It’s 310 years since the Acts of the Union passed in England and Scotland, making the United Kingdom. That collaborative moment seems to become more distant with every Nicola Sturgeon speech.
The ever-dawning reality in much of Scotland’s displeasure is a symptom of a wider problem: this kingdom is no longer united. It’s not united because it’s not equal. Nowhere near. There’s an unequal relationship, not just between nations, but between cities, towns, and villages. The scale of the inequality should be unpalatable to us.
It’s not about income: The Institute for Fiscal Studies released data in July showing the gap between rich and poor, the top and bottom 10 per cent of earners, fell during the financial crisis, and has remained steady since.
“The feeling that we’re a divided country isn’t a grievance. It’s true”
But inequality of opportunity is driving division between Scotland and England, North and South, Leave and Remain, town and country. There’s a them-and-us mentality.
Perhaps more uncomfortably, the greatest inequality is both within London, and between London and pretty much everyone else.
For example, London and the South East created 45 per cent of all new jobs across the UK between 2004 and 2016, with London creating a third of the jobs by itself. Median weekly earnings are about 20 per cent higher in the capital than the North of England.
More concerning is productivity, the economic measure which underpins our potential for wage growth and improved quality of life. According to the Office for National Statistics, London’s average productivity ‘GVA’ (a measure that looks at ‘gross value added’ output, not just salaries) is £42,666. Wales has the lowest level of per head productivity at just £17,573.
These shouldn’t just be shock-inducing figures. If you live in these areas they represent the relative likelihood of your life being better than your parents’ and your chances of a pay rise next year.
Inequality starts well before the world of work. Educational attainment is particularly low in the suburbs of de-industrialised towns across the North East and North West. For example, Knowsley, on the outskirts of Liverpool, saw just 10.5 per cent of students achieve five A*-C grades at GCSE in 2016, but given you can’t even sit an A-level in the area, you could say it’s academic anyway.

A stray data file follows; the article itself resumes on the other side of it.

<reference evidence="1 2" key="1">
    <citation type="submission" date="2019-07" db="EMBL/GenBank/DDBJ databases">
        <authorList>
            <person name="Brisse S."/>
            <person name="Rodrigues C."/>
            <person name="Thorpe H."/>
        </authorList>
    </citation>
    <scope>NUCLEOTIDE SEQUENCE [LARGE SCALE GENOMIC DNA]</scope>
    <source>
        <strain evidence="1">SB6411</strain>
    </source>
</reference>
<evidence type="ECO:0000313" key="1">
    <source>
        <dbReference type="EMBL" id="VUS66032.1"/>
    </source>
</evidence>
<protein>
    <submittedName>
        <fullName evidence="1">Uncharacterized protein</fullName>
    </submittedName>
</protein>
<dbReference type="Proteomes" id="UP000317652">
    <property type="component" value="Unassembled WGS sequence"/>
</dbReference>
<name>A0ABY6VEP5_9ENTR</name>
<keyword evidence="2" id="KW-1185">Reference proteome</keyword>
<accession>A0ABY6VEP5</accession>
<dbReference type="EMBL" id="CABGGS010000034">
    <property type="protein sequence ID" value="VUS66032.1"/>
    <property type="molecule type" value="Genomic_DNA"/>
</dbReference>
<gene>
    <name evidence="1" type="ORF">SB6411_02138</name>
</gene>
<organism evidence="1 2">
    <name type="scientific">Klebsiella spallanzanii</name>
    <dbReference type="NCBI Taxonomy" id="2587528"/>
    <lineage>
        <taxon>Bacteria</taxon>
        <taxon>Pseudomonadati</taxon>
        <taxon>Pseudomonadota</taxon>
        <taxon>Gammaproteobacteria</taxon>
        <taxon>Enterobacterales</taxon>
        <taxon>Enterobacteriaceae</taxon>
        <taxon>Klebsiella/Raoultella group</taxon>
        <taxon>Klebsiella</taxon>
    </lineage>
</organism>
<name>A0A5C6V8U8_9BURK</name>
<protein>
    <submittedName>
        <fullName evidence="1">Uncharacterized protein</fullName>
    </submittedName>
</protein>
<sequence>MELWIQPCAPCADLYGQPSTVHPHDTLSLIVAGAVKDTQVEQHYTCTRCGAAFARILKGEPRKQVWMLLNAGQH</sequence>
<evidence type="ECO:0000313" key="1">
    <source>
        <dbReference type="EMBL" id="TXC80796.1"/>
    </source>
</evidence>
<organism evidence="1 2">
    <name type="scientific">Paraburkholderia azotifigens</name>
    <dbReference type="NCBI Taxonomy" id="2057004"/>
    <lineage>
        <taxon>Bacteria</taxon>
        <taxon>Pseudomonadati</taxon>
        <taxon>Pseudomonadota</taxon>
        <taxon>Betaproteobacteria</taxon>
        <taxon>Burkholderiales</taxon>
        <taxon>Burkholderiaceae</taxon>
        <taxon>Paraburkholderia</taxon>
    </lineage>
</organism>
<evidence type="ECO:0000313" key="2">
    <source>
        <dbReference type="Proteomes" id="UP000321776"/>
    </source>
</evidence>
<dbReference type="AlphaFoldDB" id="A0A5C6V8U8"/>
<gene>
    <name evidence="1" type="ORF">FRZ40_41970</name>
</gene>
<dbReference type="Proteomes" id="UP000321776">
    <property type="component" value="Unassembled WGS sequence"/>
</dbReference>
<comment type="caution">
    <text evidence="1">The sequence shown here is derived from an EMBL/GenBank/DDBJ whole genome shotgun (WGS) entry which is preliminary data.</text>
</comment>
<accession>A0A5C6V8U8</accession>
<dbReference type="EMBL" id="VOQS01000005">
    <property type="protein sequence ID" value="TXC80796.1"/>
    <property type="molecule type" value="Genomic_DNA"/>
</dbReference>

“There is a solution. Economic policy must encourage businesses and entrepreneurs beyond the M25”
Innovation and enterprise is geographically skewed too. Analysis data by the Centre for Social Justice of the Government’s Intellectual Property Office (IPO) on patents shows almost a fifth of new patents are registered in London and the South East. By comparison, the North East only registered 1.8 per cent. Hardly surprising given almost a third of public expenditure on science and tech in 2014/15 was directed to London and the South East.
Put all of this together and the feeling that we’re a divided country isn’t a grievance, it’s true. Opportunities to learn, earn, and innovate depend entirely on where you live. We live completely different existences from each other.
We know worklessness can become generational, addiction destroys communities, and crime is both perpetrated and suffered most by our poorest communities.
But there is an answer. If inequality is driving division, the answer is to increase equality of opportunity. Economic policy must encourage businesses and entrepreneurs beyond the M25. We need to give people skills and training to ensure they can thrive, wherever they live. Schools don’t need blanket national promises, they need targeted interventions. When we don’t invest in our most vulnerable, it harms us all. For the sake of unity, why wouldn’t we want to invest?
Edward Davies is Policy Director at the Centre for Social Justice